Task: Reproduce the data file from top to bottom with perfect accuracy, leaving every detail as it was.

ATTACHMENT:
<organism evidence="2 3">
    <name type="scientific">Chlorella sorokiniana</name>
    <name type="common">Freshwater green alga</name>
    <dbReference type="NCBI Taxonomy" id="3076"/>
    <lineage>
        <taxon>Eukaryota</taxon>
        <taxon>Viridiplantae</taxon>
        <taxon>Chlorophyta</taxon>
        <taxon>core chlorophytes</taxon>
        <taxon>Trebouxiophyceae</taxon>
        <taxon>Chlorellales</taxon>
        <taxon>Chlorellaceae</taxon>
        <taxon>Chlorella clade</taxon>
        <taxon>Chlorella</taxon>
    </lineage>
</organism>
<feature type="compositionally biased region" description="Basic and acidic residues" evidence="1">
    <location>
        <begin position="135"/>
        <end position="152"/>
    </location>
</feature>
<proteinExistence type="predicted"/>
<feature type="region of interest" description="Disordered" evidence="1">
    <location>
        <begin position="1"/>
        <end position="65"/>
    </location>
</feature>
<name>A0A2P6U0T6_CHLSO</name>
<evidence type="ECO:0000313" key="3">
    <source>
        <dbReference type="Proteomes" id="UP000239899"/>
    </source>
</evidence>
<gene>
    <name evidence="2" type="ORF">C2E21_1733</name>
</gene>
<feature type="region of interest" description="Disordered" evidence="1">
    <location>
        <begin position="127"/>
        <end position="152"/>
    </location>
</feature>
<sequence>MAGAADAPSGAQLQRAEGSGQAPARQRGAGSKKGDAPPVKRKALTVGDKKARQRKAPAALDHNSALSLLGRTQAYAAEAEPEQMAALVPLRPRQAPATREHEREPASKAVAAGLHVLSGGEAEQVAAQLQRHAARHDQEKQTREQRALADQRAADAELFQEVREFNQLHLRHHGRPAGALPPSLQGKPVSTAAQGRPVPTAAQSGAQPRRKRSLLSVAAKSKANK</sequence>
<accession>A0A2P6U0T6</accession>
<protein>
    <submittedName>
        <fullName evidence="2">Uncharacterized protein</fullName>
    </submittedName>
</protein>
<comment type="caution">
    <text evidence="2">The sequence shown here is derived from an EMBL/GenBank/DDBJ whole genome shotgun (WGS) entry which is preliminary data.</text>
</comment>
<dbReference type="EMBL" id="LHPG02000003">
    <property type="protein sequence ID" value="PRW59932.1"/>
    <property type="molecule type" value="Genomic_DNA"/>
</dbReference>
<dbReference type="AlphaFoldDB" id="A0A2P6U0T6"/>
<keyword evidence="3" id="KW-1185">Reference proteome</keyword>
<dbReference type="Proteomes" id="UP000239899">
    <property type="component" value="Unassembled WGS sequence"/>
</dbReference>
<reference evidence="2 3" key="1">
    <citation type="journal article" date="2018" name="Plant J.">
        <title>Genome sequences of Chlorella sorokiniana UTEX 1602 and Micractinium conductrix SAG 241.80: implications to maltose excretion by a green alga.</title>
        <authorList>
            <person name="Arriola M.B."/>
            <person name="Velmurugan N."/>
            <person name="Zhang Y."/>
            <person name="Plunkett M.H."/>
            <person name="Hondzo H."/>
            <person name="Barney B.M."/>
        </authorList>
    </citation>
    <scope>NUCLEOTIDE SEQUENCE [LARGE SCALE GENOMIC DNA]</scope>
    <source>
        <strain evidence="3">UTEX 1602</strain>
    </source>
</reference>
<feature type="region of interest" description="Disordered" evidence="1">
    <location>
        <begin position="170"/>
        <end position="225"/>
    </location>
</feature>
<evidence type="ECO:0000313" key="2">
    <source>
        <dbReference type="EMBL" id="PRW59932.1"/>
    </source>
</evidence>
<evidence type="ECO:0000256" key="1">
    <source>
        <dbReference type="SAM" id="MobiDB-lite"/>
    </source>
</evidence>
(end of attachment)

<organism evidence="2 3">
    <name type="scientific">Chlorella sorokiniana</name>
    <name type="common">Freshwater green alga</name>
    <dbReference type="NCBI Taxonomy" id="3076"/>
    <lineage>
        <taxon>Eukaryota</taxon>
        <taxon>Viridiplantae</taxon>
        <taxon>Chlorophyta</taxon>
        <taxon>core chlorophytes</taxon>
        <taxon>Trebouxiophyceae</taxon>
        <taxon>Chlorellales</taxon>
        <taxon>Chlorellaceae</taxon>
        <taxon>Chlorella clade</taxon>
        <taxon>Chlorella</taxon>
    </lineage>
</organism>
<feature type="compositionally biased region" description="Basic and acidic residues" evidence="1">
    <location>
        <begin position="135"/>
        <end position="152"/>
    </location>
</feature>
<proteinExistence type="predicted"/>
<feature type="region of interest" description="Disordered" evidence="1">
    <location>
        <begin position="1"/>
        <end position="65"/>
    </location>
</feature>
<name>A0A2P6U0T6_CHLSO</name>
<evidence type="ECO:0000313" key="3">
    <source>
        <dbReference type="Proteomes" id="UP000239899"/>
    </source>
</evidence>
<gene>
    <name evidence="2" type="ORF">C2E21_1733</name>
</gene>
<feature type="region of interest" description="Disordered" evidence="1">
    <location>
        <begin position="127"/>
        <end position="152"/>
    </location>
</feature>
<sequence>MAGAADAPSGAQLQRAEGSGQAPARQRGAGSKKGDAPPVKRKALTVGDKKARQRKAPAALDHNSALSLLGRTQAYAAEAEPEQMAALVPLRPRQAPATREHEREPASKAVAAGLHVLSGGEAEQVAAQLQRHAARHDQEKQTREQRALADQRAADAELFQEVREFNQLHLRHHGRPAGALPPSLQGKPVSTAAQGRPVPTAAQSGAQPRRKRSLLSVAAKSKANK</sequence>
<accession>A0A2P6U0T6</accession>
<protein>
    <submittedName>
        <fullName evidence="2">Uncharacterized protein</fullName>
    </submittedName>
</protein>
<comment type="caution">
    <text evidence="2">The sequence shown here is derived from an EMBL/GenBank/DDBJ whole genome shotgun (WGS) entry which is preliminary data.</text>
</comment>
<dbReference type="EMBL" id="LHPG02000003">
    <property type="protein sequence ID" value="PRW59932.1"/>
    <property type="molecule type" value="Genomic_DNA"/>
</dbReference>
<dbReference type="AlphaFoldDB" id="A0A2P6U0T6"/>
<keyword evidence="3" id="KW-1185">Reference proteome</keyword>
<dbReference type="Proteomes" id="UP000239899">
    <property type="component" value="Unassembled WGS sequence"/>
</dbReference>
<reference evidence="2 3" key="1">
    <citation type="journal article" date="2018" name="Plant J.">
        <title>Genome sequences of Chlorella sorokiniana UTEX 1602 and Micractinium conductrix SAG 241.80: implications to maltose excretion by a green alga.</title>
        <authorList>
            <person name="Arriola M.B."/>
            <person name="Velmurugan N."/>
            <person name="Zhang Y."/>
            <person name="Plunkett M.H."/>
            <person name="Hondzo H."/>
            <person name="Barney B.M."/>
        </authorList>
    </citation>
    <scope>NUCLEOTIDE SEQUENCE [LARGE SCALE GENOMIC DNA]</scope>
    <source>
        <strain evidence="3">UTEX 1602</strain>
    </source>
</reference>
<feature type="region of interest" description="Disordered" evidence="1">
    <location>
        <begin position="170"/>
        <end position="225"/>
    </location>
</feature>
<evidence type="ECO:0000313" key="2">
    <source>
        <dbReference type="EMBL" id="PRW59932.1"/>
    </source>
</evidence>
<evidence type="ECO:0000256" key="1">
    <source>
        <dbReference type="SAM" id="MobiDB-lite"/>
    </source>
</evidence>